National Semiconductor Corporation (applicant) seeks to register in typed drawing form WEBPAD for "wireless handheld computers for accessing a global computer network." The Examining Attorney has refused registration on the basis that applicant's mark, as applied to applicant's goods, is merely descriptive pursuant to Section 2(e)(1) of the Trademark Act. When the refusal to register was made final, applicant appealed to this Board. Applicant and the Examining Attorney filed briefs. Applicant did not request a hearing.
A mark is merely descriptive pursuant to Section 2(e)(1) of the Trademark Act if it immediately conveys information about a significant quality or characteristic of the relevant goods or services. In order to be held merely descriptive, a term need not immediately convey information about all of the significant qualities or characteristics of the relevant goods or services. A term is merely descriptive if it immediately conveys information about "one of the qualities" of the relevant goods or services.
There is no dispute that the two individual components of applicant's mark — namely, "web" and "pad" — are, taken individually, merely descriptive of applicant's "wireless handheld computers for accessing a global computer network." In this regard, reference is made to the following statements made by applicant: "Applicant admits that the prefix of its mark refers to the World Wide Web. Applicant has also acknowledged that the suffix is an acronym for Personal Access Device. The only issue on appeal is: Whether WEBPAD, a composite of two descriptive terms, creates a unitary mark with a separate non-descriptive meaning."
In arguing that WEBPAD is not merely descriptive when applied to wireless handheld computers for accessing a global computer network, applicant makes essentially five arguments. First, applicant argues that there are many different meanings for the term "pad" both as a word and as an acronym. Applicant is entirely correct. The Examining Attorney's own evidence shows that when used as an acronym, PAD can mean a number of different things besides "personal access device." For example, the acronym PAD also refers to "pressure actuated device" and "projected availability date." However, what applicant fails to understand is that the mere descriptiveness of a term is not judged in the abstract, but rather is judged in relation to the goods or services for which applicant seeks registration. When the term PAD is used in connection with wireless handheld computers for accessing a global computer network, purchasers of such devices would not think of a pressure actuated device, nor would they think of the other definitions of the word "pad" suggested by applicant such as "sheets of blank paper fastened together at one edge" or a "guard for the leg and ankle in sports." When the term PAD is used in connection with wireless handheld computers for accessing a global computer network, the term PAD would immediately be viewed as an acronym meaning "personal access device." Likewise, when used in conjunction with wireless handheld computers for accessing a global computer network, the term WEB would immediately bring to mind this global computer network. Indeed, as previously noted, applicant has conceded "that the prefix of its mark refers to the World Wide Web."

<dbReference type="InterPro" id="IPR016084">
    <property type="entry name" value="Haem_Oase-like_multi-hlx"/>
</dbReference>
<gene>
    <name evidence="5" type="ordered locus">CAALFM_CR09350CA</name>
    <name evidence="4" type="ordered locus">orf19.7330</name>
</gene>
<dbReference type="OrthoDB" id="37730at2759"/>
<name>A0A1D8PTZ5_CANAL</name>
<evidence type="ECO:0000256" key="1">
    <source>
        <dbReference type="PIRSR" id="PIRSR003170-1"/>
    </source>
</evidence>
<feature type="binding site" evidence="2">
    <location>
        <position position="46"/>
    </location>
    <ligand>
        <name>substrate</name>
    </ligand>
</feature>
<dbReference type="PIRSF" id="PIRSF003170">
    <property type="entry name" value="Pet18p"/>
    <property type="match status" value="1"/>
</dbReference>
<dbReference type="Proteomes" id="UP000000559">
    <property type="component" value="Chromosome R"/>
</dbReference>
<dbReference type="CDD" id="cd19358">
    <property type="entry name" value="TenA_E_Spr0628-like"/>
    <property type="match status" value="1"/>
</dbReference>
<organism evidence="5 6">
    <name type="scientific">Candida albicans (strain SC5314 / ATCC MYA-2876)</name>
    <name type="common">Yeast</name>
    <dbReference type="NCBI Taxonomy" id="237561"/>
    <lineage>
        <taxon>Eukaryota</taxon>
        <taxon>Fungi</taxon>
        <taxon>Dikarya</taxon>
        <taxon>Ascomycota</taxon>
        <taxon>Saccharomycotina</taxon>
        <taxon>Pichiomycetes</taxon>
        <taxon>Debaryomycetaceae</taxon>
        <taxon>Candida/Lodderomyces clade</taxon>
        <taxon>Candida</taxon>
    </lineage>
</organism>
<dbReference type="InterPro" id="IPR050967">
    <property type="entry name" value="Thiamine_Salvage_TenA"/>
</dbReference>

Second, applicant cites the case of In re Colonial Stores, Inc., where the Court held that the mark SUGAR & SPICE was not merely descriptive of bakery goods because it also had a second meaning, namely, a portion of a well known children's nursery rhyme. However, when applied to wireless handheld computers for accessing a global computer network the term WEBPAD has no double meaning. It readily informs consumers that applicant's goods are personal access devices to access the web (i.e. the World Wide Web).